17.3.14 move construction [defns.move.constr]

direct-initialization of an object of some type with an rvalue of the same type

17.3.15 move assignment [defns.move.assign]

assignment of an rvalue of some object type to a modifiable lvalue of the same type

17.3.16 object state [defns.obj.state]

the current value of all non-static class members of an object ([class.mem])
Note: The state of an object can be obtained by using one or more observer functions.  — end note ]

17.3.17 NTCTS [defns.ntcts]

a sequence of values that have character type that precede the terminating null character type value charT()

17.3.18 observer function [defns.observer]

a class member function ([class.mfct]) that accesses the state of an object of the class but does not alter that state
Note: Observer functions are specified as const member functions ([class.this]).  — end note ]

17.3.19 replacement function [defns.replacement]

a non-reserved function whose definition is provided by a C++ program
Note: Only one definition for such a function is in effect for the duration of the program's execution, as the result of creating the program ([lex.phases]) and resolving the definitions of all translation units ([basic.link]).  — end note ]

17.3.20 repositional stream [defns.repositional.stream]

a stream (described in Clause [input.output]) that can seek to a position that was previously encountered

17.3.21 required behavior [defns.required.behavior]

a description of replacement function and handler function semantics applicable to both the behavior provided by the implementation and the behavior of any such function definition in the program
Note: If such a function defined in a C++ program fails to meet the required behavior when it executes, the behavior is undefined.  — end note ]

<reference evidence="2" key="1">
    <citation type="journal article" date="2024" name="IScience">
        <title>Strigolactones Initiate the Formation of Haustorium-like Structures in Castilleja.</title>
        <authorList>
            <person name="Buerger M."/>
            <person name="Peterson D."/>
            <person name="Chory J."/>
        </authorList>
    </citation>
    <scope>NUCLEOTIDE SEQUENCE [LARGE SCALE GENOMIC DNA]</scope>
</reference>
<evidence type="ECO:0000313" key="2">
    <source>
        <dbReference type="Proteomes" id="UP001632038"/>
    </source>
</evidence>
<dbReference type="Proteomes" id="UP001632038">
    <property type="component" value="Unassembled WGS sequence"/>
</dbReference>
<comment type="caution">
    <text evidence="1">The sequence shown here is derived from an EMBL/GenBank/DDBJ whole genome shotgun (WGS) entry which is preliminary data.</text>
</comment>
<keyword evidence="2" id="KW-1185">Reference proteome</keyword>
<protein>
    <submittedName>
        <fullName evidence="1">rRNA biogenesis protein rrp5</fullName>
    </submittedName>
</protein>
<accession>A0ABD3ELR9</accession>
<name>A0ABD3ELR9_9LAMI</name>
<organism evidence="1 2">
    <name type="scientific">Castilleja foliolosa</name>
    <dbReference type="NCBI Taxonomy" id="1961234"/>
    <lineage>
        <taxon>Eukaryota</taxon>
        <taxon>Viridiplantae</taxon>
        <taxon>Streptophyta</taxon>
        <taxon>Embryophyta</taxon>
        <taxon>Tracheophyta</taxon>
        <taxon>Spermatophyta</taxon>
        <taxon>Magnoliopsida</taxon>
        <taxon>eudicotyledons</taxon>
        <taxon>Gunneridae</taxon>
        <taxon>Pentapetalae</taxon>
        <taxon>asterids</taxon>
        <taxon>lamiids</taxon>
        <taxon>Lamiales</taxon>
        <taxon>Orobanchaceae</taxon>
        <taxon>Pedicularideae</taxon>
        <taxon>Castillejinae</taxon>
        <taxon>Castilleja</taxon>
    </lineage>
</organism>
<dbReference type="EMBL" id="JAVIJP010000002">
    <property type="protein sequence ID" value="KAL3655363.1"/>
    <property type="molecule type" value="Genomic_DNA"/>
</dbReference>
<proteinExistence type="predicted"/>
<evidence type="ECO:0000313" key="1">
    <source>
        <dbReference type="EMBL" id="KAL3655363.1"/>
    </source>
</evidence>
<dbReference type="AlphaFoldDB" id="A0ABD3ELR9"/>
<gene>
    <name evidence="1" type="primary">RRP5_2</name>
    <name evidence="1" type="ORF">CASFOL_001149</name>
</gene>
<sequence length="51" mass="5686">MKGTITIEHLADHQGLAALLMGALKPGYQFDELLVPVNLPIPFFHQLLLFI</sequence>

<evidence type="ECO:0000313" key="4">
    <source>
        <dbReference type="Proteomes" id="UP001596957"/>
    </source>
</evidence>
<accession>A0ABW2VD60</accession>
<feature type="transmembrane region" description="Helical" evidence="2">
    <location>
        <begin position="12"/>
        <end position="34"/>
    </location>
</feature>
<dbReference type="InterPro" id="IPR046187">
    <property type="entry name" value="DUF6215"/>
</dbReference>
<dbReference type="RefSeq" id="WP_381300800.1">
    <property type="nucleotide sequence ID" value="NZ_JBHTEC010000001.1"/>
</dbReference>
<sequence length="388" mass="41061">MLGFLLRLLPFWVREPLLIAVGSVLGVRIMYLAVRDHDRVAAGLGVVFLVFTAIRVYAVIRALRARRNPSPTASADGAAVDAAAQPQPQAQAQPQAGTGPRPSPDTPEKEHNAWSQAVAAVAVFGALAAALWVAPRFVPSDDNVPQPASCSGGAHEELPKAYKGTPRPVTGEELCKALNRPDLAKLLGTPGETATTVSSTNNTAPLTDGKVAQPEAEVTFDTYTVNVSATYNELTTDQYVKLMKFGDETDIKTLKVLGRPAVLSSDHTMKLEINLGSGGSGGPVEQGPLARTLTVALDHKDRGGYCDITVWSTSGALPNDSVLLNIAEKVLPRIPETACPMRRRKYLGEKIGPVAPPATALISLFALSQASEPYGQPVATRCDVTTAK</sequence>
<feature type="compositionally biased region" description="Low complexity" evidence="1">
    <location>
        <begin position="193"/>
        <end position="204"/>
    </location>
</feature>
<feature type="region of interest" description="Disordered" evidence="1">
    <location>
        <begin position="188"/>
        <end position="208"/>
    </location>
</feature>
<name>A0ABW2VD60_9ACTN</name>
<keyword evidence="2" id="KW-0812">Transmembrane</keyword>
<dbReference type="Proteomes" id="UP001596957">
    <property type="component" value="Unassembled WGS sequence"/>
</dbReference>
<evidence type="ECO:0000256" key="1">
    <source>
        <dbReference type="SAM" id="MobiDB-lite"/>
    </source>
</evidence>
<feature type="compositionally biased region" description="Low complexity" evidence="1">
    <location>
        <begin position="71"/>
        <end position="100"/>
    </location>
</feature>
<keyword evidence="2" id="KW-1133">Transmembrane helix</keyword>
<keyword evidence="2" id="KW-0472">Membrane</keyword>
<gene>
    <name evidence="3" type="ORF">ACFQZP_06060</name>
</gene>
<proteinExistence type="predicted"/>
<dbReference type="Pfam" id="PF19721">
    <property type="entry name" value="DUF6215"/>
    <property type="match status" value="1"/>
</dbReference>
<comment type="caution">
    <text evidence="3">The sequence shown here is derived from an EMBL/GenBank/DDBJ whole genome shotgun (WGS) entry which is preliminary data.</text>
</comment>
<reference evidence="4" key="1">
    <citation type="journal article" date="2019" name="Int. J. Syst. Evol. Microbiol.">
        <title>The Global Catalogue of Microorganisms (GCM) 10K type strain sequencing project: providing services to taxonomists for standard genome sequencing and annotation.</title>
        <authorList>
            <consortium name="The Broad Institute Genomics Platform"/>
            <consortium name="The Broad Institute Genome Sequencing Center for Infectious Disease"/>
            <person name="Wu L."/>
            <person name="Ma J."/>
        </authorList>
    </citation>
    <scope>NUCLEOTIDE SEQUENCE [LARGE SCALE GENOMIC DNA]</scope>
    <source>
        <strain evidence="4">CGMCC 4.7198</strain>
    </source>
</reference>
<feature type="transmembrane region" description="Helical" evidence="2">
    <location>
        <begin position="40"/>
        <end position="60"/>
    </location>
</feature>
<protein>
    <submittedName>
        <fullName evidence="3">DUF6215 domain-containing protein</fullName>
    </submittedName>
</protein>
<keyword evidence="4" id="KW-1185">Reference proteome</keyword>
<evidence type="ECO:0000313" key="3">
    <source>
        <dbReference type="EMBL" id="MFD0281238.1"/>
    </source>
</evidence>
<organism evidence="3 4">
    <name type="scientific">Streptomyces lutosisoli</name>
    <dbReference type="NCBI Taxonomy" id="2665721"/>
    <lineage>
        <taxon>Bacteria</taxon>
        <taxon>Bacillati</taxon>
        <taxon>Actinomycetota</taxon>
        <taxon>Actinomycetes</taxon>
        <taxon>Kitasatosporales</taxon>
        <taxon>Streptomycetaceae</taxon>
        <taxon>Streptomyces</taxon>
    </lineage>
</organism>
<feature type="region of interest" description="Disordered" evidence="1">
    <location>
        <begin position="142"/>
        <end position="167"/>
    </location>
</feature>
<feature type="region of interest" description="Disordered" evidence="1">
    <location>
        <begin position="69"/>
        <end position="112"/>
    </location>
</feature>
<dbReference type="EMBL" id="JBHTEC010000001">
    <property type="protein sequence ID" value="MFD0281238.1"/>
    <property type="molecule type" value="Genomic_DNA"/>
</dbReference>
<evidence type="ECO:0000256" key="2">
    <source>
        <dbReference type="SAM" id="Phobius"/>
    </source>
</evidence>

17.3.22 reserved function [defns.reserved.function]

a function, specified as part of the C++ standard library, that must be defined by the implementation
Note: If a C++ program provides a definition for any reserved function, the results are undefined.  — end note ]

17.3.23 stable algorithm [defns.stable]

an algorithm that preserves, as appropriate to the particular algorithm, the order of elements
Note: Requirements for stable algorithms are given in [algorithm.stable].  — end note ]

17.3.24 traits class [defns.traits]

a class that encapsulates a set of types and functions necessary for class templates and function templates to manipulate objects of types for which they are instantiated
Note: Traits classes defined in Clauses [strings], [localization] and [input.output] are character traits, which provide the character handling support needed by the string and iostream classes.  — end note ]

17.3.25 unblock [defns.unblock]

place a thread in the unblocked state

17.3.26 valid but unspecified state [defns.valid]

an object state that is not specified except that the object's invariants are met and operations on the object behave as specified for its type
Example: If an object x of type std::vector<int> is in a valid but unspecified state, x.empty() can be called unconditionally, and x.front() can be called only if x.empty() returns false.  — end example ]